Jordan hosts close to three quarters of a million refugees, most living outside of camps. The majority are vulnerable, unable to independently maintain a dignified life. In this context, UNHCR Jordan’s unconditional monthly basic needs cash assistance programme is a lifeline for many. During the first half of-2020, around 33,000 vulnerable refugee families living in urban areas and mostly but not exclusively from Syria, benefited from monthly assistance in the form of a social cash transfer (unrelated to Covid-19 emergency cash transfers also distributed by UNHCR in the late spring of 2020 and discussed in an annex to this document). Based on a survey administered via telephone to 590 cash transfer recipients, this report presents the results of the mid-year postdistribution monitoring exercise.
The results suggest that the distribution modalities of the monthly cash assistance generally work well – over nine respondents out of ten received the assistance on the day they were expecting it and were able to collect it at an ATM close to their place of residence. A minority of respondents (fewer than 10%) felt unsafe or at risk withdrawing or spending the cash, with fears of theft appearing greater than fear of catching Covid-19. Most cash recipients would not trade the cash programme for a combination of cash and in-kind support. The feedback on service delivery is broadly positive, and the helpline well-known.
Like in previous years, and in line with the fundamental purpose of the monthly cash assistance, refugees mainly spent their grant on rent and food. Both tend to be pricier in Amman, compared to other Governorates in the Kingdom. Compared with mid-2019, a considerably smaller share of respondents used the cash grant to cover utility bills and pay for health costs. That a relatively small share of respondents reported dedicating part of their cash assistance to health costs or hygiene items suggests that the COVID pandemic has not (yet) influenced the spending patterns of the most vulnerable. (Indeed, actors have been distributing cash for WASH and hygiene kits as part of the Covid-19 response.) The average amount spent on these different categories has evolved little in the last year, although average food expenditure is slightly decreased while the mean amount of cash assistance spent on debt repayment has considerably increased (+48%). Needs among the beneficiary population remain high - across nationalities and locations, most respondents state not being able to meet more than half of the basic needs of their household. Of the respondents who fall in this category, close to two thirds of respondents (64%) note that they are unable to afford sufficient food, while 27% struggle to pay their rent. Slightly over half find themselves to afford appropriate shoes and clothing. Particularly worrying given the 2020 context, 31% of respondents note that they cannot afford to pay for health costs. Many (60%) of the respondents had had to resort to borrowing money in the four weeks prior to data collection (May 2020). This debt is a perceived safety concern for many.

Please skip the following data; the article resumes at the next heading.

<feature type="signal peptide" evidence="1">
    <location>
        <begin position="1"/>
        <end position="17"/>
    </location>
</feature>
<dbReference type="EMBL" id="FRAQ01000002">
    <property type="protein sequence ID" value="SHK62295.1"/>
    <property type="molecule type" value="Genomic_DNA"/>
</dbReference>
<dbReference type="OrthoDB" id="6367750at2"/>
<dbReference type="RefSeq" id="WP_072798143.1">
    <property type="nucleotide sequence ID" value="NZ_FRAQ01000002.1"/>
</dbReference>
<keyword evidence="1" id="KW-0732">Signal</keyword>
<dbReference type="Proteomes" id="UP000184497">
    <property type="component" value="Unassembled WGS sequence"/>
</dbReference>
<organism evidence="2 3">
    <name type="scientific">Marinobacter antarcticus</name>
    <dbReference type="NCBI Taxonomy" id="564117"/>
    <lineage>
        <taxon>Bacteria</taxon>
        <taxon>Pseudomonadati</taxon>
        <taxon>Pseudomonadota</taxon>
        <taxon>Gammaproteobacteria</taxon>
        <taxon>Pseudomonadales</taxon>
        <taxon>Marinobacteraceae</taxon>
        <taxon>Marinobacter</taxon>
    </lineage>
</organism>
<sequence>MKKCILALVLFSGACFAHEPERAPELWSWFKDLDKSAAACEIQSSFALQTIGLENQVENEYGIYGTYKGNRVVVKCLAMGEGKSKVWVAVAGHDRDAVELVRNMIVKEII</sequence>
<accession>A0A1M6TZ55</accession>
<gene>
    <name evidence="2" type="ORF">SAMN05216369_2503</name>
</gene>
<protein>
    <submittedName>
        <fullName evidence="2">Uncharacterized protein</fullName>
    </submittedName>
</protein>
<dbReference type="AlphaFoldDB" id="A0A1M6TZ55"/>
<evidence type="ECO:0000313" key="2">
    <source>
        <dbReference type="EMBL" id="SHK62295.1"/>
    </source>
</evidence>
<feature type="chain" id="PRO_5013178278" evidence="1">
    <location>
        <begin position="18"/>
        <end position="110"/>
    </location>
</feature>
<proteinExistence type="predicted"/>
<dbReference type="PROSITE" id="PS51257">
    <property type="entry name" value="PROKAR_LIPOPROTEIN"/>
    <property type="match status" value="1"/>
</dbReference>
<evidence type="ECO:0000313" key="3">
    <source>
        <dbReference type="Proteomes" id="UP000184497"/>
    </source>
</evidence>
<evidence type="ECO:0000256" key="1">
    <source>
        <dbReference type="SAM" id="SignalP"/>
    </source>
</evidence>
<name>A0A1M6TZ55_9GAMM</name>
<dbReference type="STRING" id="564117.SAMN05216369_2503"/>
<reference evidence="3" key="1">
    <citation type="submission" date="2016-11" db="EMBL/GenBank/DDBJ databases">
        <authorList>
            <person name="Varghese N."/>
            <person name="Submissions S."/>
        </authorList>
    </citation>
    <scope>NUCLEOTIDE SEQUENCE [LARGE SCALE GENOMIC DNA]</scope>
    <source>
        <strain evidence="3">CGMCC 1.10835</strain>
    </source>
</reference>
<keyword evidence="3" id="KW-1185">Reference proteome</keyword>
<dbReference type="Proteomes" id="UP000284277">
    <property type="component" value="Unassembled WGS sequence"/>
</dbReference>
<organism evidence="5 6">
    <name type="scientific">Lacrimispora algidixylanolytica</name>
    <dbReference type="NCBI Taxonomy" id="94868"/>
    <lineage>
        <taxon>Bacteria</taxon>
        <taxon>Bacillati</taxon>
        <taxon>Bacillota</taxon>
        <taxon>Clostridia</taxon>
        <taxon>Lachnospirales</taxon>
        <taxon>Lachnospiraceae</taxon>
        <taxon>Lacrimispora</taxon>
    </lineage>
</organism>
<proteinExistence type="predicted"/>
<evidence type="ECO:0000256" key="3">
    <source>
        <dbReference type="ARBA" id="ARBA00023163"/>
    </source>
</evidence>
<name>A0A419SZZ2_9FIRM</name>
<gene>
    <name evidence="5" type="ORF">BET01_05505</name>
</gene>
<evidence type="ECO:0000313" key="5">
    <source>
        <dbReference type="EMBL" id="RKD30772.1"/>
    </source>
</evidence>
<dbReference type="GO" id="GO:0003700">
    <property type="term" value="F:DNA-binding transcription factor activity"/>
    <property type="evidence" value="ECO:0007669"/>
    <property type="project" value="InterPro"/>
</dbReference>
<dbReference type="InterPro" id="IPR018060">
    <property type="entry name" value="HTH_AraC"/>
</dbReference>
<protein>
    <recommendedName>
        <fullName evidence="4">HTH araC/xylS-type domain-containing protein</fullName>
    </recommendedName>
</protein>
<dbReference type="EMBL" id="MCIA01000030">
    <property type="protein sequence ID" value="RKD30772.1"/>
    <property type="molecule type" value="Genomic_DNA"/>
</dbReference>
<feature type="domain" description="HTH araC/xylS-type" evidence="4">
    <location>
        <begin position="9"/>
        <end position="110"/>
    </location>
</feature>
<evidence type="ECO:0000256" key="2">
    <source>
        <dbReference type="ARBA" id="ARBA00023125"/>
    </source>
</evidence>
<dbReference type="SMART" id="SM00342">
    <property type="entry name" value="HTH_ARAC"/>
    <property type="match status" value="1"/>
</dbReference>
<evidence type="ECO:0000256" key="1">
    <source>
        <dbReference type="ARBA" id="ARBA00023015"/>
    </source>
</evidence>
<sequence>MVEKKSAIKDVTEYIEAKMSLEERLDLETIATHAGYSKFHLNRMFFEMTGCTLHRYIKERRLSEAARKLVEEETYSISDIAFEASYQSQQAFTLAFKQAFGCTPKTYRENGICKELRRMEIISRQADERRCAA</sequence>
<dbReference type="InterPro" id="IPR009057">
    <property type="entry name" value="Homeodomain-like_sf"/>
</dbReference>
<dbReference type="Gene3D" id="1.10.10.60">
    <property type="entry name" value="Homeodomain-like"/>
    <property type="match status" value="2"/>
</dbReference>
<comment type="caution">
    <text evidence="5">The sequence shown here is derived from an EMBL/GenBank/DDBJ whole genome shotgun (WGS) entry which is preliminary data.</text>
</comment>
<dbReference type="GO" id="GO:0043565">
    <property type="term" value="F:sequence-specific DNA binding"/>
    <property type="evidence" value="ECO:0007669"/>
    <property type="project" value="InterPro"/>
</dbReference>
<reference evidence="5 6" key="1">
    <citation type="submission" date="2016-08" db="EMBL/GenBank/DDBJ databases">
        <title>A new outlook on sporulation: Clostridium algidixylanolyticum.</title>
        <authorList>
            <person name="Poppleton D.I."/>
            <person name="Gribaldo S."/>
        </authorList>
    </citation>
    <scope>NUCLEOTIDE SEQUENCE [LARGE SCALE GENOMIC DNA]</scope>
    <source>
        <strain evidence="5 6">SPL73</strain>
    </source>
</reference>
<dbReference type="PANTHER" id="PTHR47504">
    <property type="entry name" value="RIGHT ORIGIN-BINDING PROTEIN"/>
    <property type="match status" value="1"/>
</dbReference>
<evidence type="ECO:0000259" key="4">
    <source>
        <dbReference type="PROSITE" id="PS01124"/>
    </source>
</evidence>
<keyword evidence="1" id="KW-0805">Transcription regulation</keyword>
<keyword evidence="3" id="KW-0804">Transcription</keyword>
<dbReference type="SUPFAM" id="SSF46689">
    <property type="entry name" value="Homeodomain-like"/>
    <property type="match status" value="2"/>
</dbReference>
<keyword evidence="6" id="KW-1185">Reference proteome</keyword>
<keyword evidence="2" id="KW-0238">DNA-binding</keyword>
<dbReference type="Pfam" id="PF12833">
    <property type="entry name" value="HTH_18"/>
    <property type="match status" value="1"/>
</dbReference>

Despite the monthly cash aid, beneficiaries are forced to rely on a variety of negative coping strategies. The most common coping mechanism across nationalities and governorates is to reduce spending on health or education, followed closely by buying food on credit, both of which are crisis-level coping strategies. As demonstrated by increased scores in this domain compared to the latest round of post-distribution monitoring in late 2019, food-related coping strategies have become more frequent in the past six months, particularly for the Syrian beneficiary cohort.